From Hemingway's account we know that Hadley was an enthusiastic reader, who particularly liked the work of Henry James and compared other work to his, not always favourably. I think McLain misses an opportunity to make Hadley more interesting by mentioning Hadley reading frequently but not what she is reading - this is something I want to know about fictional (or real) bookworms in books.
The portrait of Hemingway in The Paris Wife is also interesting - his public image is often based on him in late middle age - here he is in his early 20s. We see him at his best and most romantic at the beginning of the novel, and becoming increasingly selfish and dishonest later - like his wife, we see his more appealing, sweet side, and also some of the damage that has been done to him by his wartime experiences, and as things go wrong, we also see his more obnoxious side.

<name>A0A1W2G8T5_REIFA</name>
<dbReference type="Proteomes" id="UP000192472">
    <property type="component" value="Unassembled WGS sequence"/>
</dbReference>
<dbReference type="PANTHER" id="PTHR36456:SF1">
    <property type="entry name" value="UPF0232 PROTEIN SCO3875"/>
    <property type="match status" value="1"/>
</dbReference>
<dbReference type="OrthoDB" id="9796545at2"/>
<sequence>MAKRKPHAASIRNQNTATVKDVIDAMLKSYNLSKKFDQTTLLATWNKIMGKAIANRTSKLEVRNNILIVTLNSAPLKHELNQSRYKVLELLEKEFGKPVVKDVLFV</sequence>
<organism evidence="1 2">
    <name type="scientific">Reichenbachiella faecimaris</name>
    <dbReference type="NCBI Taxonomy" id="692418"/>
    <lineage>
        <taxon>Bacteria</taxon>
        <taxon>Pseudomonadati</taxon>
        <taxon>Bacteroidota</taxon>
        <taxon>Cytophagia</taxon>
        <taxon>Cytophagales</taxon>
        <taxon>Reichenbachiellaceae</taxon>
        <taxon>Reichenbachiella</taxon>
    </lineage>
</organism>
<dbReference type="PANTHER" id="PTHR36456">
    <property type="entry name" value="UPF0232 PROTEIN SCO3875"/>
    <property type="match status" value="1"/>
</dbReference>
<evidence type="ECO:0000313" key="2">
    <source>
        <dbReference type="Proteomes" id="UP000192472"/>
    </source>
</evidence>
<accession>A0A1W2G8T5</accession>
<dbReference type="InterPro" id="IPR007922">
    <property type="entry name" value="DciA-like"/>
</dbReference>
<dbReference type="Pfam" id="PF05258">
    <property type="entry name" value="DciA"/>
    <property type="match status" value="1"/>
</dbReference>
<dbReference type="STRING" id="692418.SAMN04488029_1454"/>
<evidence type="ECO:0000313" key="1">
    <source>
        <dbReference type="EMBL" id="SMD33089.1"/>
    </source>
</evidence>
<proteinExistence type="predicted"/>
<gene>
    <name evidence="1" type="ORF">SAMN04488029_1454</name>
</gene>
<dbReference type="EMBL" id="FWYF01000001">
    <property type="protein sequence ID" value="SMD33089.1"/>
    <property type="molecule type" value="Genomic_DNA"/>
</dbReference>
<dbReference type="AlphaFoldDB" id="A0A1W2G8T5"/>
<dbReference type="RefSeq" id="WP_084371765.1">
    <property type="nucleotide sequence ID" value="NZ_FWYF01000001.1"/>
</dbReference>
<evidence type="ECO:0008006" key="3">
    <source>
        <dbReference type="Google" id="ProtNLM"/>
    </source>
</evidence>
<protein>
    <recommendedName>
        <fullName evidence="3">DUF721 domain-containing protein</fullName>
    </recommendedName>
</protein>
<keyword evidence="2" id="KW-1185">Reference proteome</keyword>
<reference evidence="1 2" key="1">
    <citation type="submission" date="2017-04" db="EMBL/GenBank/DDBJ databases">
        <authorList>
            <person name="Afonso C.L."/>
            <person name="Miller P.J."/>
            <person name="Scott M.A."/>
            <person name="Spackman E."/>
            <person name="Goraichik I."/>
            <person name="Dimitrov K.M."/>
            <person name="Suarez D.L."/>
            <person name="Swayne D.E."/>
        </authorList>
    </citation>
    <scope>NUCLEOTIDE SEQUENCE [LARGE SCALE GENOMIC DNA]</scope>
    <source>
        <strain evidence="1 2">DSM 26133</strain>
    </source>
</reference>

Other characters in the novel are less well drawn, apart from the predatory Pauline. Some of the other writers don't emerge beyond being names on the page, and McLain doesn't add much to the descriptions of these people than what is mentioned in A Moveable Feast.
I was also struck by the fact that a novel set largely in Paris gives little feel for the city or its native residents. This reflects the memoir, perhaps, in which Hemingway describes hanging out with other expats and English speaking writers the whole time, but it was another area in which I thought McLain could have actually made up and embellished Hadley as a character.
The Paris Wife made me want to read/reread some of the work of Hemingway and perhaps of the other writers mentioned. (I'd love to read more about Hadley but most of the books about her are too difficult/expensive to get hold of).
Overall, this novel has some faults and frustrations but I thought it was a great, page-turning read.
I received a free copy of this book through the Amazon Vine programme and this review has previously appeared at Amazon and at www.curiousbookfans.co.uk
Publisher: Virago March 2011
Format: Hardback 390 pages
ISBN: 978 1 84408 666 5